Lecture Series

Lectures given by external speakers with complimentary wine reception. We have previously had speakers from the Universities of Oxford, LSE, Reading, Toronto, Charles Sturt and Kingston. Topics ranged from Freud to Hume, Pragmatist Cognitivism to religion. Events are planed to take place at 17:00 on Wednesdays.

Here is a list of upcoming talks:

21/10/2015 – Bob Breche

Morality is nothing if not active. So the central obstacle to any cognitivist account is Hume’s insistence that reason can’t motivate action. Having introduced the problem, I go on to attempt to dissolve it by arguing that we do not need to be motivated to act in order to do so, since we are already, and fundamentally, agents. That we act, then, whether in a moral or in some other context, does not require reasons. Rather, it is our acting like this or like that that requires reasons; and there being such reasons is all the explanation we need for particular actions. Motivation drops out of the picture altogether, and moral cognitivism escapes Hume’s objection. The talk will take place at Founder’s West, Room 101 at 17:00.

11/11/2015 – Professor Steven D. Brown

Michel Serres’ work, spanning over forty years, follows a particular trajectory: from the formal philosophy, to that which lies in the realms of literature and poetry. Steven Connor (2009) has described this trajectory as driven by the interplay between notions of the ‘hard’ and the ‘soft’. To this can be added a dynamic of the ‘ecstatic’ and the ‘apocalyptic’. Taken together, these two sets of relations unfold a problem space in which to think what Serres claims as the inherent violence in human relations, and the manner in which this results in a progressive estrangement from the ecological (or ‘Biogea’). The talk, given by Dr. Steve Brown, will try to map the contours of this problem space, with particular reference to its relationship to contemporary social science concerns around value, transition, connectivity and the transition to the Anthropocene. Three tendencies can be situated in this space: Parasitism, Disconnection/Detachment and Mixing/Mingling. Dr. Brown will discuss the relative merits of these tendencies as intellectual strategies for engaging with pressing contemporary socio-ecological concerns. The talk will take place in Founder’s West, Room 101 on the 11th on November at 17:00.

18/11/2015 – Joshua Shepherd

The talk is called ‘Agentive experience and knowledge of action’. According to Shepherd:

Writing in the wake of Elizabeth Anscombe, many have insisted that an agent’s knowledge of her action as it unfolds is in many senses special. Philosophers have variously emphasized at least five ways, which we might consider desiderata for an Anscombian account of knowledge of action. On such an account, an agent’s knowledge of her action is:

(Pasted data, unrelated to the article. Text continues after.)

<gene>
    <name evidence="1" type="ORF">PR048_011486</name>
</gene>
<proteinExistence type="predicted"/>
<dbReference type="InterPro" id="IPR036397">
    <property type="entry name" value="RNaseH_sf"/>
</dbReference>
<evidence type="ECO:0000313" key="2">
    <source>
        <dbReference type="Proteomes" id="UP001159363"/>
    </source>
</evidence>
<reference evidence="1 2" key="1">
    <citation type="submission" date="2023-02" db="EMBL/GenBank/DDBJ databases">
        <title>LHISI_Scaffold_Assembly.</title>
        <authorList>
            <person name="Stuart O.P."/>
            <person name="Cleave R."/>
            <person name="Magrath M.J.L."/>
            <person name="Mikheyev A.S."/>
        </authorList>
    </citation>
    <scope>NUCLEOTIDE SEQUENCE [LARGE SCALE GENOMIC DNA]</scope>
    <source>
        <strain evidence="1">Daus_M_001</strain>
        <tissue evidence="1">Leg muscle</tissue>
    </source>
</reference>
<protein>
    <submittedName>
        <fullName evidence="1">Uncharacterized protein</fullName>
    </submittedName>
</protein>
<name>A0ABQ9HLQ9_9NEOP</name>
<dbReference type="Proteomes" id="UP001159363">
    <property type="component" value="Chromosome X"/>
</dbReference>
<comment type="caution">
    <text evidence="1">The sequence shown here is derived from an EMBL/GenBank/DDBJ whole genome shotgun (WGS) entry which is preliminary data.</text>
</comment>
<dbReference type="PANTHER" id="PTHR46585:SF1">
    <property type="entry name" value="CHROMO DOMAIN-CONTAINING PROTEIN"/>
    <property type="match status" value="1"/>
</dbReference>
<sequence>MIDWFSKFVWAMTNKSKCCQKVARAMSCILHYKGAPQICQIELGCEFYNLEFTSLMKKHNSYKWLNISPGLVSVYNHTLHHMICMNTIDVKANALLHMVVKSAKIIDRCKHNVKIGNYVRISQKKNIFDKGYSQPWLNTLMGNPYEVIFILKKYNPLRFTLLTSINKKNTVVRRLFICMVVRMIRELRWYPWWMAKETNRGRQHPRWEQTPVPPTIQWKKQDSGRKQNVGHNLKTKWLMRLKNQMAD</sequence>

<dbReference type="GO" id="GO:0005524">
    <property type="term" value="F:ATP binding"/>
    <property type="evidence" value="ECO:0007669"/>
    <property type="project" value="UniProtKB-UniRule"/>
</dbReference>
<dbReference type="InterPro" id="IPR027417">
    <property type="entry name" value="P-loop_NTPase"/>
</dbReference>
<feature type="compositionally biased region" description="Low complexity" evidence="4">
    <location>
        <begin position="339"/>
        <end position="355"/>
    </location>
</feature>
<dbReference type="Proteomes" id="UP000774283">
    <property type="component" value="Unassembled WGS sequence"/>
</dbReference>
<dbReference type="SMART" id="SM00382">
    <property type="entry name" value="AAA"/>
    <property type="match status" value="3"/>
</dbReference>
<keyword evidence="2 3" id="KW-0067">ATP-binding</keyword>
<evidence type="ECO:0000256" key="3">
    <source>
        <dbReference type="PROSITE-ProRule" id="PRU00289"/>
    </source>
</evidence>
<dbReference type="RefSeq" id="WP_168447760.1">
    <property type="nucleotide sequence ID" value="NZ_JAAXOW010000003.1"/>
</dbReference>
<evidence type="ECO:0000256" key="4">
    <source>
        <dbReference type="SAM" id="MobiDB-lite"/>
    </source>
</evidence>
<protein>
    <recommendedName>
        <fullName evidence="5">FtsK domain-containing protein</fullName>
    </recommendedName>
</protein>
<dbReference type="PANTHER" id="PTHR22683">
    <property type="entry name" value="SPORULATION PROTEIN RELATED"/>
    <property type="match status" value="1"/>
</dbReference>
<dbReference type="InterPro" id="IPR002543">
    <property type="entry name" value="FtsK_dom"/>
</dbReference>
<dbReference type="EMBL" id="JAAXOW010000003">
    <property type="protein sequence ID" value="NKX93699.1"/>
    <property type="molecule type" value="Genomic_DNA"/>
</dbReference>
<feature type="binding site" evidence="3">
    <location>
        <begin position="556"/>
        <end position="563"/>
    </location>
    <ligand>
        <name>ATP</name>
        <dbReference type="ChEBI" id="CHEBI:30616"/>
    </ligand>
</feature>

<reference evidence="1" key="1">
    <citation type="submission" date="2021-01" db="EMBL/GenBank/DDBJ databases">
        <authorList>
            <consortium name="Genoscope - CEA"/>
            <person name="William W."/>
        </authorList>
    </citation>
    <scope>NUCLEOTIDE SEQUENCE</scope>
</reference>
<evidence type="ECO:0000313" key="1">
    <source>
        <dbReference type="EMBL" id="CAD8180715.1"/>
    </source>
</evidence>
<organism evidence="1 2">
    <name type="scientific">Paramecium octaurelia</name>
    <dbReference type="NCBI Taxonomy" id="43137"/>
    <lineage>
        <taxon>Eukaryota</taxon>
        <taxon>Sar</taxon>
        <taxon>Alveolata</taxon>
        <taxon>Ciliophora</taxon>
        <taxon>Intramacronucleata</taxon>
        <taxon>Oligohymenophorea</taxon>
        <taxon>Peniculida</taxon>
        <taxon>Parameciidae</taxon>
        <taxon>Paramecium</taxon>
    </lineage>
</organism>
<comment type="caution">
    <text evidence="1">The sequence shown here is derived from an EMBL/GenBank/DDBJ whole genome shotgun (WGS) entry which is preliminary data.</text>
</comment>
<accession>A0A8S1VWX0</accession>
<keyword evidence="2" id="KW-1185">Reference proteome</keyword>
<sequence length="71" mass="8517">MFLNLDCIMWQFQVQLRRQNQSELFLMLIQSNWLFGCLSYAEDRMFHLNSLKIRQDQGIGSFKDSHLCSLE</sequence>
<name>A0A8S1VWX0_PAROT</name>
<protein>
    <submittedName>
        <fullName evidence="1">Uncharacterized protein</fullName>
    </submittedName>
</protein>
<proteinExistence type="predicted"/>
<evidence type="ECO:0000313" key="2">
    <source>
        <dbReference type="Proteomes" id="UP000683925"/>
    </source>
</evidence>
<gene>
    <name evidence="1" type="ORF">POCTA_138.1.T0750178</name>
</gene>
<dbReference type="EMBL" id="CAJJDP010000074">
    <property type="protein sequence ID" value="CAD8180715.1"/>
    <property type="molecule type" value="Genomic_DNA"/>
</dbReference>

(1) necessary for (or constitutive of) intentional action
(2) in some sense practical (i.e., non-theoretical or non-speculative)
(3) in some sense non-observational
(4) non-inferential
(5) immediate, i.e. not based in prior evidence

Each of these claims is the source of contention in the literature. It would be possible to spend much time divvying strands of argumentation and interpretation. I do not engage much with this kind of task here. Nor do I engage with argumentation surrounding (1), though philosophers interested in (1) will hopefully find much of interest below. My quarry is (2) through (5). I offer interpretations of (2) through (5) on which all come out true. The interpretations depend on an account of the conscious experience of acting, which I also offer.

The talk will take place at 17:00, the 18th of November.

16/03/2016 – Colin Koopman

The talk is called ‘Conduct and Contestation in Pragmatist Political Philosophy: Mobilizing the Political’. According to Koopman:

From a pragmatist perspective, the political world political appears dynamic. On one analysis, this is a function of conflict and ongoing contestation. On another analysis, it is a feature of progress and repair. Both analyses are correct, but there is a difference of emphasis. I begin by introducing William James’s early conduct pragmatism. James’s pragmatism wells up within both a progressivist-instrumentalist current and a contestational-ironic current. The first is well known in the progressivist work of John Dewey, but the work of his contemporary W.E.B. Du Bois motivates us to temper the place of progress in pragmatist political thought. Similar motivation can be found in the work of political theorists of other stripes, such as Michel Foucault.

The central theme in Du Bois I seek to retrieve into pragmatism is his emphasis on contestation. I argue that this is what defines his contribution to the politics of race in the twentieth century. In developing a reading of Du Bois as contestatory, I argue that he manages to maintain hope without resorting to a moralistic tone. Where one’s moral truths cannot simply be pressed onto others, contestation must be strategic and politicizing in intent. The moralistic option too easily amounts to a pressing to no avail, with the inevitable endgames of bitter despair. In contrast to this, a politicizing contestation works to mount, and to maintain, an apparatus of hope that can outlast forces of defeat. What Du Bois’s manner of contestation offers, I argue, is a way of maintaining itself, and therefore hope, midst conditions of strife so severe that they would reduce mere moralizers to hopeless despair.

The talk will take place at 5pm, Wednesday 16th March 2016. It will be given in Founder’s West, Room 101 (FW101) in the Founder’s Building.

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